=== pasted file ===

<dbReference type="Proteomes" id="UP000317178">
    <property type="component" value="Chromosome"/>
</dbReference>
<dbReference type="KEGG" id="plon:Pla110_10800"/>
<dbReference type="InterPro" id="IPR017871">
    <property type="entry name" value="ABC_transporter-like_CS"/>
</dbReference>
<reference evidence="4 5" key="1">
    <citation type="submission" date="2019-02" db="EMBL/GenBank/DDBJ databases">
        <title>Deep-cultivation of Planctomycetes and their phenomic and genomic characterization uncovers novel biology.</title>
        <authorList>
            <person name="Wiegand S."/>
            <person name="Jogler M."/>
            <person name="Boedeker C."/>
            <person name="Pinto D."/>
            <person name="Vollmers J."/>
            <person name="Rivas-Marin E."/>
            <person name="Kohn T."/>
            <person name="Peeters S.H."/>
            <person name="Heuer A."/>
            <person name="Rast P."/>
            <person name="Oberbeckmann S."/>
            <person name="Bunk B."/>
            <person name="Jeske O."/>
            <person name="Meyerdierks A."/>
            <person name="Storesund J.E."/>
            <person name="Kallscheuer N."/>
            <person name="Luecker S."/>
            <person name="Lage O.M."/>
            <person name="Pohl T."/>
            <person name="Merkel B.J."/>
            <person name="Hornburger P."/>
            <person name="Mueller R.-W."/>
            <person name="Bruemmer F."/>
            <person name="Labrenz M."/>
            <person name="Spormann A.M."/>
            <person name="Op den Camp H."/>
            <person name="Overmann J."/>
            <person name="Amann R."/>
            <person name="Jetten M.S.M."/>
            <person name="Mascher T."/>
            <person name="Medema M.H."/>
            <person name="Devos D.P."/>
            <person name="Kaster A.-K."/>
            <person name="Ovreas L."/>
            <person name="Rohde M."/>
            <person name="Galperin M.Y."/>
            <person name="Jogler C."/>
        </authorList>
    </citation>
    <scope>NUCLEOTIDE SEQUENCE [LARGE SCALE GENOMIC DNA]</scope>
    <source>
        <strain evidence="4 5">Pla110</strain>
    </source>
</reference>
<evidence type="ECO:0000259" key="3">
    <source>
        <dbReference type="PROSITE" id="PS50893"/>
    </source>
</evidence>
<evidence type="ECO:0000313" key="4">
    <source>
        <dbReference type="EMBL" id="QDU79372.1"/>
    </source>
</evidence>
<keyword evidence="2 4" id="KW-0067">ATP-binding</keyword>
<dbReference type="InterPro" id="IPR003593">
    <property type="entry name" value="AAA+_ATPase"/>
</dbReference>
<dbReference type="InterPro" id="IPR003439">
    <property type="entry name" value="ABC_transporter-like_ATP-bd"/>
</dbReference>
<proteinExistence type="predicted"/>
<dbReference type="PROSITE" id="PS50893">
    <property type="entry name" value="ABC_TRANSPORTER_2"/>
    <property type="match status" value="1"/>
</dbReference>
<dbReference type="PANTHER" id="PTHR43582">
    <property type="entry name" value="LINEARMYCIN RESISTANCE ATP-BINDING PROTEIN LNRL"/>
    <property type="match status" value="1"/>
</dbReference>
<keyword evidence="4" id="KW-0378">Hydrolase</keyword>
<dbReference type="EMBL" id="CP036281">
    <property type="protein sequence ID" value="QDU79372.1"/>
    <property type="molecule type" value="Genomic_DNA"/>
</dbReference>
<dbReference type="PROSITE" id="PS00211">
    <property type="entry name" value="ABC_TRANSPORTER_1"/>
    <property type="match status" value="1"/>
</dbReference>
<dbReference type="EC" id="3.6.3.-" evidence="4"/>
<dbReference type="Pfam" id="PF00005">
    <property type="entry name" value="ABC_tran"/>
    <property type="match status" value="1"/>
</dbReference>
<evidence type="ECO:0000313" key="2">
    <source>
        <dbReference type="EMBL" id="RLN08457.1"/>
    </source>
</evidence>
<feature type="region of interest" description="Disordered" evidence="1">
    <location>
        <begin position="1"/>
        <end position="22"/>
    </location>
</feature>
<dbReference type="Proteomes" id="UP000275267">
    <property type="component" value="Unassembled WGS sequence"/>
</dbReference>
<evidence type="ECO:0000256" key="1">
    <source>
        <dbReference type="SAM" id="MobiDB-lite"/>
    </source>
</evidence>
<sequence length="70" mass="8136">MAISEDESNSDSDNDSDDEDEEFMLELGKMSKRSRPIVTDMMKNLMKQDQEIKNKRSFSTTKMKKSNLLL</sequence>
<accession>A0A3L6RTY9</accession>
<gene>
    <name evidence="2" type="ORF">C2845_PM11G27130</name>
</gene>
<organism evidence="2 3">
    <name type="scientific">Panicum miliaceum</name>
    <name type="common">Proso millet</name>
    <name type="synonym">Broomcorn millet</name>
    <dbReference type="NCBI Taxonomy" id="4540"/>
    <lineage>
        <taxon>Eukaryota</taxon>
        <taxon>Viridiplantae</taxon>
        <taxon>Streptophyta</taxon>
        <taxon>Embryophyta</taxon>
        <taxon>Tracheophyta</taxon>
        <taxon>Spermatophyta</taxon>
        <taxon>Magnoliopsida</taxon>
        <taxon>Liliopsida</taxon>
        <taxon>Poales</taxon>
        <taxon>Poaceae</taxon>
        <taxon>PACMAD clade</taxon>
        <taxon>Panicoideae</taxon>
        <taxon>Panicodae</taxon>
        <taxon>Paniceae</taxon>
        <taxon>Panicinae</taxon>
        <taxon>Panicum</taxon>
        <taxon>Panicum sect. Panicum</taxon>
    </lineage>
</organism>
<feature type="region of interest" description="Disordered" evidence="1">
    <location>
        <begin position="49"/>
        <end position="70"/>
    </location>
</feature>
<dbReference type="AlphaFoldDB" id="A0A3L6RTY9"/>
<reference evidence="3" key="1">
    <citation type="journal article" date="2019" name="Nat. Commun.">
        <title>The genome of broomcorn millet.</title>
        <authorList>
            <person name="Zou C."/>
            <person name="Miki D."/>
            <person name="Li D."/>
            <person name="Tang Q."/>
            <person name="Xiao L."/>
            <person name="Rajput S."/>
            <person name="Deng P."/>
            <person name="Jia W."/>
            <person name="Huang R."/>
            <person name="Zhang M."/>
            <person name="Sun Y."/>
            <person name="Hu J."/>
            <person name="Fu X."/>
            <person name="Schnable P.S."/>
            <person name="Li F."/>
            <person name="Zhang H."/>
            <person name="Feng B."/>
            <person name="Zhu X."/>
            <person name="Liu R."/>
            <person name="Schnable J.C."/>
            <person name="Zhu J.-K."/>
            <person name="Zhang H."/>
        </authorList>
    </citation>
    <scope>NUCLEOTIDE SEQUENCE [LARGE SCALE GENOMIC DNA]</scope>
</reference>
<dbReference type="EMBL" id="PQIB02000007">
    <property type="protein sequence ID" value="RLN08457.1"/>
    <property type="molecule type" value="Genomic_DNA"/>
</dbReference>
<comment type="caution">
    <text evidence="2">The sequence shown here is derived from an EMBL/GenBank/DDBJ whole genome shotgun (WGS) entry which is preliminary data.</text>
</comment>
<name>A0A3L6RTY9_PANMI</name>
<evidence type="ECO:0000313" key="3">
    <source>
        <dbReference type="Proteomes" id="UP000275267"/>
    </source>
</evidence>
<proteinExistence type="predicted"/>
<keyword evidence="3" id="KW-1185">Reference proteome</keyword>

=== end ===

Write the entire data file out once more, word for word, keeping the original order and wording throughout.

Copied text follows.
<dbReference type="Proteomes" id="UP000317178">
    <property type="component" value="Chromosome"/>
</dbReference>
<dbReference type="KEGG" id="plon:Pla110_10800"/>
<dbReference type="InterPro" id="IPR017871">
    <property type="entry name" value="ABC_transporter-like_CS"/>
</dbReference>
<reference evidence="4 5" key="1">
    <citation type="submission" date="2019-02" db="EMBL/GenBank/DDBJ databases">
        <title>Deep-cultivation of Planctomycetes and their phenomic and genomic characterization uncovers novel biology.</title>
        <authorList>
            <person name="Wiegand S."/>
            <person name="Jogler M."/>
            <person name="Boedeker C."/>
            <person name="Pinto D."/>
            <person name="Vollmers J."/>
            <person name="Rivas-Marin E."/>
            <person name="Kohn T."/>
            <person name="Peeters S.H."/>
            <person name="Heuer A."/>
            <person name="Rast P."/>
            <person name="Oberbeckmann S."/>
            <person name="Bunk B."/>
            <person name="Jeske O."/>
            <person name="Meyerdierks A."/>
            <person name="Storesund J.E."/>
            <person name="Kallscheuer N."/>
            <person name="Luecker S."/>
            <person name="Lage O.M."/>
            <person name="Pohl T."/>
            <person name="Merkel B.J."/>
            <person name="Hornburger P."/>
            <person name="Mueller R.-W."/>
            <person name="Bruemmer F."/>
            <person name="Labrenz M."/>
            <person name="Spormann A.M."/>
            <person name="Op den Camp H."/>
            <person name="Overmann J."/>
            <person name="Amann R."/>
            <person name="Jetten M.S.M."/>
            <person name="Mascher T."/>
            <person name="Medema M.H."/>
            <person name="Devos D.P."/>
            <person name="Kaster A.-K."/>
            <person name="Ovreas L."/>
            <person name="Rohde M."/>
            <person name="Galperin M.Y."/>
            <person name="Jogler C."/>
        </authorList>
    </citation>
    <scope>NUCLEOTIDE SEQUENCE [LARGE SCALE GENOMIC DNA]</scope>
    <source>
        <strain evidence="4 5">Pla110</strain>
    </source>
</reference>
<evidence type="ECO:0000259" key="3">
    <source>
        <dbReference type="PROSITE" id="PS50893"/>
    </source>
</evidence>
<evidence type="ECO:0000313" key="4">
    <source>
        <dbReference type="EMBL" id="QDU79372.1"/>
    </source>
</evidence>
<keyword evidence="2 4" id="KW-0067">ATP-binding</keyword>
<dbReference type="InterPro" id="IPR003593">
    <property type="entry name" value="AAA+_ATPase"/>
</dbReference>
<dbReference type="InterPro" id="IPR003439">
    <property type="entry name" value="ABC_transporter-like_ATP-bd"/>
</dbReference>
<proteinExistence type="predicted"/>
<dbReference type="PROSITE" id="PS50893">
    <property type="entry name" value="ABC_TRANSPORTER_2"/>
    <property type="match status" value="1"/>
</dbReference>
<dbReference type="PANTHER" id="PTHR43582">
    <property type="entry name" value="LINEARMYCIN RESISTANCE ATP-BINDING PROTEIN LNRL"/>
    <property type="match status" value="1"/>
</dbReference>
<keyword evidence="4" id="KW-0378">Hydrolase</keyword>
<dbReference type="EMBL" id="CP036281">
    <property type="protein sequence ID" value="QDU79372.1"/>
    <property type="molecule type" value="Genomic_DNA"/>
</dbReference>
<dbReference type="PROSITE" id="PS00211">
    <property type="entry name" value="ABC_TRANSPORTER_1"/>
    <property type="match status" value="1"/>
</dbReference>
<dbReference type="EC" id="3.6.3.-" evidence="4"/>
<dbReference type="Pfam" id="PF00005">
    <property type="entry name" value="ABC_tran"/>
    <property type="match status" value="1"/>
</dbReference>
<evidence type="ECO:0000313" key="2">
    <source>
        <dbReference type="EMBL" id="RLN08457.1"/>
    </source>
</evidence>
<feature type="region of interest" description="Disordered" evidence="1">
    <location>
        <begin position="1"/>
        <end position="22"/>
    </location>
</feature>
<dbReference type="Proteomes" id="UP000275267">
    <property type="component" value="Unassembled WGS sequence"/>
</dbReference>
<evidence type="ECO:0000256" key="1">
    <source>
        <dbReference type="SAM" id="MobiDB-lite"/>
    </source>
</evidence>
<sequence length="70" mass="8136">MAISEDESNSDSDNDSDDEDEEFMLELGKMSKRSRPIVTDMMKNLMKQDQEIKNKRSFSTTKMKKSNLLL</sequence>
<accession>A0A3L6RTY9</accession>
<gene>
    <name evidence="2" type="ORF">C2845_PM11G27130</name>
</gene>
<organism evidence="2 3">
    <name type="scientific">Panicum miliaceum</name>
    <name type="common">Proso millet</name>
    <name type="synonym">Broomcorn millet</name>
    <dbReference type="NCBI Taxonomy" id="4540"/>
    <lineage>
        <taxon>Eukaryota</taxon>
        <taxon>Viridiplantae</taxon>
        <taxon>Streptophyta</taxon>
        <taxon>Embryophyta</taxon>
        <taxon>Tracheophyta</taxon>
        <taxon>Spermatophyta</taxon>
        <taxon>Magnoliopsida</taxon>
        <taxon>Liliopsida</taxon>
        <taxon>Poales</taxon>
        <taxon>Poaceae</taxon>
        <taxon>PACMAD clade</taxon>
        <taxon>Panicoideae</taxon>
        <taxon>Panicodae</taxon>
        <taxon>Paniceae</taxon>
        <taxon>Panicinae</taxon>
        <taxon>Panicum</taxon>
        <taxon>Panicum sect. Panicum</taxon>
    </lineage>
</organism>
<feature type="region of interest" description="Disordered" evidence="1">
    <location>
        <begin position="49"/>
        <end position="70"/>
    </location>
</feature>
<dbReference type="AlphaFoldDB" id="A0A3L6RTY9"/>
<reference evidence="3" key="1">
    <citation type="journal article" date="2019" name="Nat. Commun.">
        <title>The genome of broomcorn millet.</title>
        <authorList>
            <person name="Zou C."/>
            <person name="Miki D."/>
            <person name="Li D."/>
            <person name="Tang Q."/>
            <person name="Xiao L."/>
            <person name="Rajput S."/>
            <person name="Deng P."/>
            <person name="Jia W."/>
            <person name="Huang R."/>
            <person name="Zhang M."/>
            <person name="Sun Y."/>
            <person name="Hu J."/>
            <person name="Fu X."/>
            <person name="Schnable P.S."/>
            <person name="Li F."/>
            <person name="Zhang H."/>
            <person name="Feng B."/>
            <person name="Zhu X."/>
            <person name="Liu R."/>
            <person name="Schnable J.C."/>
            <person name="Zhu J.-K."/>
            <person name="Zhang H."/>
        </authorList>
    </citation>
    <scope>NUCLEOTIDE SEQUENCE [LARGE SCALE GENOMIC DNA]</scope>
</reference>
<dbReference type="EMBL" id="PQIB02000007">
    <property type="protein sequence ID" value="RLN08457.1"/>
    <property type="molecule type" value="Genomic_DNA"/>
</dbReference>
<comment type="caution">
    <text evidence="2">The sequence shown here is derived from an EMBL/GenBank/DDBJ whole genome shotgun (WGS) entry which is preliminary data.</text>
</comment>
<name>A0A3L6RTY9_PANMI</name>
<evidence type="ECO:0000313" key="3">
    <source>
        <dbReference type="Proteomes" id="UP000275267"/>
    </source>
</evidence>
<proteinExistence type="predicted"/>
<keyword evidence="3" id="KW-1185">Reference proteome</keyword>